This image of the new VMT campus was provided by Frank Architects. The new campus design received an award from an architects' organization. (The Magnet Tribune: Frank Architects (courtesy photo))
This image of the new VMT campus was provided by Frank Architects. The new campus design received an award from an architects' organization.

The Magnet Tribune: Frank Architects (courtesy photo)

Frank Architects receives Design Excellence Award for new campus

April 7, 2016

The architects which designed the new VMT campus have received an award for their design.

Frank Architects received the Design Excellence Award from the Lower Rio Grande Valley American Institute of Architects Chapter Design Awards Program.

Frank Rotnofsky, a principal at Frank Architects, explained the vision he had in designing the campus.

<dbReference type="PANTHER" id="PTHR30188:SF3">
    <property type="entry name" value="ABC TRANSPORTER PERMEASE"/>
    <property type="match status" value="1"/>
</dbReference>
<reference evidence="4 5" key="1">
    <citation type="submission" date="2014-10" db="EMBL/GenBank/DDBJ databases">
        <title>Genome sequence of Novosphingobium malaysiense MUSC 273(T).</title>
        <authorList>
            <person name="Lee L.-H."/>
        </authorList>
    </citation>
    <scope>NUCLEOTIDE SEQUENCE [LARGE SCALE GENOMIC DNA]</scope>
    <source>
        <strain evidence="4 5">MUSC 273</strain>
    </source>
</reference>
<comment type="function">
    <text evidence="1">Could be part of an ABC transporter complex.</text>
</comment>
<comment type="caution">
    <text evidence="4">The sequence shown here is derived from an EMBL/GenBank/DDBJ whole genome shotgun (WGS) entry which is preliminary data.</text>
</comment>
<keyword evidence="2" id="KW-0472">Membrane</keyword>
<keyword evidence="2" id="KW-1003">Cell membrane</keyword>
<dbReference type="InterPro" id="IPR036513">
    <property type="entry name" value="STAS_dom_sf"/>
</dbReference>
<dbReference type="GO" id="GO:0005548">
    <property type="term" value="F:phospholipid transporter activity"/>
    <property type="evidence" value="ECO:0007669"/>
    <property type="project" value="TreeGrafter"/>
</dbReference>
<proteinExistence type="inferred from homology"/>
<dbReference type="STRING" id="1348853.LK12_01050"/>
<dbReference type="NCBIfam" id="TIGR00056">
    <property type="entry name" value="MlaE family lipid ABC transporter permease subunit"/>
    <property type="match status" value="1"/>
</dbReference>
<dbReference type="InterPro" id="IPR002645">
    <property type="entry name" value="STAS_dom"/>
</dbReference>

“The Vidal M. Trevino (VMT) School of Communications and Fine Arts was a very important project for Laredo ISD that would transform and on a large scale a well-known neighborhood in Laredo, the Heights as well as provide its students with a state of the art learning facility,” he wrote in an email to The Magnet Tribune. “As a local firm, we understood how important the VMT was to the community and how its very creation involved the then innovative notion of re-urbanization by the administration. The context of its original location, as a re-master planned collection of historic buildings adaptively reused in a very important Laredo neighborhood, and expansion plans was as much a part of the architectural program as any required function.”

He wrote about the idea that the building is a major attraction in the Heights neighborhood.

The most satisfying part of the process is when the construction is complete and the campus is handed over to the district and the VMT teachers, staff and students move in and start using the facility.”

— Frank Rotnofsky